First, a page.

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Economic growth and technological progress in Turkey: An analysis of Schumpeterian mechanisms

Attar, M. Aykut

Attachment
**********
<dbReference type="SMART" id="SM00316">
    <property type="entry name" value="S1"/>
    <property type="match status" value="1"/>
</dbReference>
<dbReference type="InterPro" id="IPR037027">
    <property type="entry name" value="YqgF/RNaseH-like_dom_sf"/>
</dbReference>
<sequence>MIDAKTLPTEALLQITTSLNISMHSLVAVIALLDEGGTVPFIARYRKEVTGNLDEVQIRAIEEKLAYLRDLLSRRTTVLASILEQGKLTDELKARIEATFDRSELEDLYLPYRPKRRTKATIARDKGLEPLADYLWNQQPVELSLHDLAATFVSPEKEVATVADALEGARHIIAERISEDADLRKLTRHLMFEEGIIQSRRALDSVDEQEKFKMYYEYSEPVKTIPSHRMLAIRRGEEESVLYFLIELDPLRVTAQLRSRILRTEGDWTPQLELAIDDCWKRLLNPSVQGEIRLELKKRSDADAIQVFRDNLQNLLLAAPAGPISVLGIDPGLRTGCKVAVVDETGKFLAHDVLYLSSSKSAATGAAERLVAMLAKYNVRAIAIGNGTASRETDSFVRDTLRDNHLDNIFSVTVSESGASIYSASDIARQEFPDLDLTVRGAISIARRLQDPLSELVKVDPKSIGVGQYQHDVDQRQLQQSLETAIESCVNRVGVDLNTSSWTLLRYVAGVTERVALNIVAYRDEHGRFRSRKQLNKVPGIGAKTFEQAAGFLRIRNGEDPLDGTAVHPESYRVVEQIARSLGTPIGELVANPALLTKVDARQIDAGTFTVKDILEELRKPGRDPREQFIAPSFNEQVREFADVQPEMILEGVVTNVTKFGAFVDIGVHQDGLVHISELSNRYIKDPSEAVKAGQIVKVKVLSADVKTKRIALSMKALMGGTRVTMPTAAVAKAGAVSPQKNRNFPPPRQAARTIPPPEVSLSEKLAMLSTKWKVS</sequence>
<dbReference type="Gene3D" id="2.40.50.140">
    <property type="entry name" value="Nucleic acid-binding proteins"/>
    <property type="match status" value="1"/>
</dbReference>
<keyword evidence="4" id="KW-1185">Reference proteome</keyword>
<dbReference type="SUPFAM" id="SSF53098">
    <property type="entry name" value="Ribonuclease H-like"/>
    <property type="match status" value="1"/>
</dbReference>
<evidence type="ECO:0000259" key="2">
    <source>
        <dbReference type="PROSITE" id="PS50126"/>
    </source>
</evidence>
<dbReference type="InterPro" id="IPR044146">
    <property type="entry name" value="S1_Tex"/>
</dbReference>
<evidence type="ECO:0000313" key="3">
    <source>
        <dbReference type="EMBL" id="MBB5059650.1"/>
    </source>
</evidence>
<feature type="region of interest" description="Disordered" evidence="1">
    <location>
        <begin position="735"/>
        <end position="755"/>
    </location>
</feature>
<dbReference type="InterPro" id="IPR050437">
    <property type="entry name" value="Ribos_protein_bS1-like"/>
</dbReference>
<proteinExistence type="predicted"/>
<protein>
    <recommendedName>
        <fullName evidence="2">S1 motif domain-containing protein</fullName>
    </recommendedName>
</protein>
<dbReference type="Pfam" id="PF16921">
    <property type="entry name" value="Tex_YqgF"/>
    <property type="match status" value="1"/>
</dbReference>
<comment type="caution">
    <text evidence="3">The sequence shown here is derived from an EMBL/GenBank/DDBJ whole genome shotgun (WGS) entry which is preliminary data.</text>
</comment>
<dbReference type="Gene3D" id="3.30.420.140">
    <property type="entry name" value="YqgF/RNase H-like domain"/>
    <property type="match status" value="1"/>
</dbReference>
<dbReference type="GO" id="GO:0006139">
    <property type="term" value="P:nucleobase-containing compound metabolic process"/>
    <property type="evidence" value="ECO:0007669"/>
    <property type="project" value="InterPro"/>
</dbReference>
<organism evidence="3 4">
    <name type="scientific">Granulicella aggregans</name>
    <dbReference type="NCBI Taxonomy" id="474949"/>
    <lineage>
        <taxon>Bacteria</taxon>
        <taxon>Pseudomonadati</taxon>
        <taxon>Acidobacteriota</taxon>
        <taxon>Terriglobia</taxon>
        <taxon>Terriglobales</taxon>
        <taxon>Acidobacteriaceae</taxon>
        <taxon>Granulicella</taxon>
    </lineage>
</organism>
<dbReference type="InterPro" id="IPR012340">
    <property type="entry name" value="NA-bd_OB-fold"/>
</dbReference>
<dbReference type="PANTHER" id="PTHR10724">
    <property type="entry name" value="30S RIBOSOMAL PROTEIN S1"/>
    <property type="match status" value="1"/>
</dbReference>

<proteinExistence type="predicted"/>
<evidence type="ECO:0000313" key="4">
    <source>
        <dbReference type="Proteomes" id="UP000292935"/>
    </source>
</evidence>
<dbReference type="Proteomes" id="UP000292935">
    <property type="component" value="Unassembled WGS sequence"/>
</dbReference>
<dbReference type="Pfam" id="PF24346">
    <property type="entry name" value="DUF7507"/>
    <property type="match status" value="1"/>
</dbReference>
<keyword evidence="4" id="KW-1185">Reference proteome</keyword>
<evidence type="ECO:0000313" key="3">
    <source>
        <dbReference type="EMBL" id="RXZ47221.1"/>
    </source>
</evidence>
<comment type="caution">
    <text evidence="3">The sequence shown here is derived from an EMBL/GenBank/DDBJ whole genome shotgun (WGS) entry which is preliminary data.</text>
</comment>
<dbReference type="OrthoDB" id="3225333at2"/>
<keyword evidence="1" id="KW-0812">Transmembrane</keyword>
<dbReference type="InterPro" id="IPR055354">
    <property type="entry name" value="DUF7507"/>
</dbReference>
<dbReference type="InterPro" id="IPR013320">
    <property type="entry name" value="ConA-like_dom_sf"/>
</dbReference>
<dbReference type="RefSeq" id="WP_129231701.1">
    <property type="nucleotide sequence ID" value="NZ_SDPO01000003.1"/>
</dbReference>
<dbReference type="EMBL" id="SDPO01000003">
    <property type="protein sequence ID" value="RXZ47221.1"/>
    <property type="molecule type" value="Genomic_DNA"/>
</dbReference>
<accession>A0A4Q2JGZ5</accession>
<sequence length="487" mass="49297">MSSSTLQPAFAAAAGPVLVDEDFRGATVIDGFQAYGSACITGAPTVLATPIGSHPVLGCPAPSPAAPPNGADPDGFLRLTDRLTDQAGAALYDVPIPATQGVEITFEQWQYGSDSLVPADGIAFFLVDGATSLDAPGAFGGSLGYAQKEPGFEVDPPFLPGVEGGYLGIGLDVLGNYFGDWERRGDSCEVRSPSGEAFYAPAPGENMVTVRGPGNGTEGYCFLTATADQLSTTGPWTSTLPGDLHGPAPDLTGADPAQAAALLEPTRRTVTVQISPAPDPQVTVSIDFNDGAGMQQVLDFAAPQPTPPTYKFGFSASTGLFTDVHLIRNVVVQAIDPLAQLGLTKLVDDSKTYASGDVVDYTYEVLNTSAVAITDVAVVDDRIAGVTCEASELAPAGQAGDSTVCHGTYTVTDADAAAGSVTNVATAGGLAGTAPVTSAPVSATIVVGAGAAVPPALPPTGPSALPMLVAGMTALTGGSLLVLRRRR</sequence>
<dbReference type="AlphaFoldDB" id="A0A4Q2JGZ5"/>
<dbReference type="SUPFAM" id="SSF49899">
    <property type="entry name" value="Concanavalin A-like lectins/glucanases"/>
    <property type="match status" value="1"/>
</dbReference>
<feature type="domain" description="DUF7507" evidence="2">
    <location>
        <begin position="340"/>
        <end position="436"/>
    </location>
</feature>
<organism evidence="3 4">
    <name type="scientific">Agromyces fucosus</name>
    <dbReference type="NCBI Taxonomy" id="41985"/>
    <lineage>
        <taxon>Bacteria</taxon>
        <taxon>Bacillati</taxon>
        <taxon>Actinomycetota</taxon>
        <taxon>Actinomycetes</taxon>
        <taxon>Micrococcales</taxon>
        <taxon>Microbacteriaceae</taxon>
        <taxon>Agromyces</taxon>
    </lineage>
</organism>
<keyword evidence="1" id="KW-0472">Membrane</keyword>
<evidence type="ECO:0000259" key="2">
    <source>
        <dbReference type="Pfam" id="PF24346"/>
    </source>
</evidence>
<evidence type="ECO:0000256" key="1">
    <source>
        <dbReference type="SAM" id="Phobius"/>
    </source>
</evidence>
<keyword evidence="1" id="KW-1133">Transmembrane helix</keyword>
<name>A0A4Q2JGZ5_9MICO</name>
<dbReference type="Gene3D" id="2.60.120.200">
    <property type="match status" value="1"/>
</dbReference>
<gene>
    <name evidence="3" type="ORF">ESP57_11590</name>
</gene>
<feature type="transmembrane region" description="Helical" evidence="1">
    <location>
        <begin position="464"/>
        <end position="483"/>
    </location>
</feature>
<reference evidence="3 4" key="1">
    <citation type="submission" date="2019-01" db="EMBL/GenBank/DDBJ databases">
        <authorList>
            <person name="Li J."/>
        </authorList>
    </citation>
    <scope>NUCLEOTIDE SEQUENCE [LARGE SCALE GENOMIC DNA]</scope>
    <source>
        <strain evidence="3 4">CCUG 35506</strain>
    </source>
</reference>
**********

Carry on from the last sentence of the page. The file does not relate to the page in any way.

This paper studies a second-generation Schumpeterian model to understand the nature of technological progress and economic growth in Turkey. It identifies some structural parameters numerically and tests whether certain Schumpeterian mechanisms work. Results show that both horizontal (product) and vertical (process) innovation channels operate as determined in theory. However, the pace at which vertical (process) innovation occurs is extremely low, implying that its contribution to long-run productivity growth is severely limited. Since the paper directly estimates the structural forms originating from the general equilibrium of the model economy, results do not carry any endogeneity bias. That the technological landscape very slowly expands in its vertical dimension explains why the Turkish economy did not converge to frontier economies. Since whether a firm should engage in vertical (process) innovation crucially depends on its size in theory, the most appropriate policy under resource constraints may be to strengthen the incumbent firms and support their growth. Put differently, the formation of new enterprises in the horizontal dimension may not be a policy priority.